Salt damage is common for vehicles in coastal communities. If you live in an area prone to icy roads, your vehicle could suffer salt damage, too, from all the salt on the roads intended to clear them of ice and snow. Here are a few tips on what to do about salt damage to vehicles.
What Salt Does to Your Vehicle
The worst form of salt damage is the acceleration of rust. The worsening red marks on your scratched bumper are an eyesore. Salt damage will eat away at the clear finish on your car’s paint job, too. However, salt doesn’t eat into the finish of modern cars as bad as it did twenty years ago. It is the rust on the undercarriage that is the real threat. Salt will eat into your brakes and transmission. If you don’t minimize your salt exposure and limit the damage, your safety and your car’s looks are at risk.
How to Minimize Salt Damage
Wash your vehicle every week or two to wash the salt off your vehicle, and you may need to wipe down surfaces where salt water may collect. Since you’re washing the car in near-freezing temperatures, open and close the doors, hatch and trunk afterward. Lock and unlock the doors, too. This will help prevent them from freezing shut when temperatures drop again.
Try not to drive through the deep snow on the side of the road where salty debris has formed thick layers. A side benefit of this approach is that you’re less likely to be stuck or stranded. Avoid deep puddles of salt water on the roads, since this will splash the salty water all over the vehicle. You’ll also reduce the odds of losing a tire by hitting a pothole.
However, you can’t avoid driving through salt in the winter, since it has been applied to all the major roads. And if you live in a coastal community, you’re surrounded by the salty air year-round. In these cases, as soon as possible, have the underside of the car washed so that you get any salt residue off. Drive through carwashes that shoot up jets of water at the underside of the car are a viable option. However, you should look for car washes that don’t use recycled water, since recycled water probably carries the salt they washed off the other car.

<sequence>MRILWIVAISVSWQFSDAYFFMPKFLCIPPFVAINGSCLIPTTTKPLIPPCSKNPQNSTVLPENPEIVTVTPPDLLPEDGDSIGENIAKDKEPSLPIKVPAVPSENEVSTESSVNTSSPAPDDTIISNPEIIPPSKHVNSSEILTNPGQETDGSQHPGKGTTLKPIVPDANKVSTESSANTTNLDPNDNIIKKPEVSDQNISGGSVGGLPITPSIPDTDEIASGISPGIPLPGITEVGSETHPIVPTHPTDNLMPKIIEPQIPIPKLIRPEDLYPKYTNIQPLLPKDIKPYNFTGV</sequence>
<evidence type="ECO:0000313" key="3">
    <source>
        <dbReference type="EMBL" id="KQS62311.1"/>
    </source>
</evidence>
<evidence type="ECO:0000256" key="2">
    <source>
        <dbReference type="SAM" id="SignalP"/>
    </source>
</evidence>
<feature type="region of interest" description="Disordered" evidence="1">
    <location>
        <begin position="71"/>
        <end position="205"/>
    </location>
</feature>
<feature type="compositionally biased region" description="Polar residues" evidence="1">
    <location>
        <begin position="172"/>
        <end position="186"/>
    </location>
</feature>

Another preventative measure is careful monitoring of the vehicle’s finish. When the paint chips, repair it to prevent corrosion from starting.
How to Prevent Salt Damage
A good way to prevent salt damage is to wash your car before winter hits, then apply a good wax coating. This should last six to eight weeks. You’ll have a greater level of protection if you wax the vehicle every three months. A synthetic paint sealant could last all winter. However, this only protects the visible parts of the vehicle. If you’re concerned about salt damage to the undercarriage, you can arrange for a body shop to apply an undercoating treatment. This provides the same sort of protection as a coat of wax on the car’s body but for these vital metal components.
Written by: tamarawilhite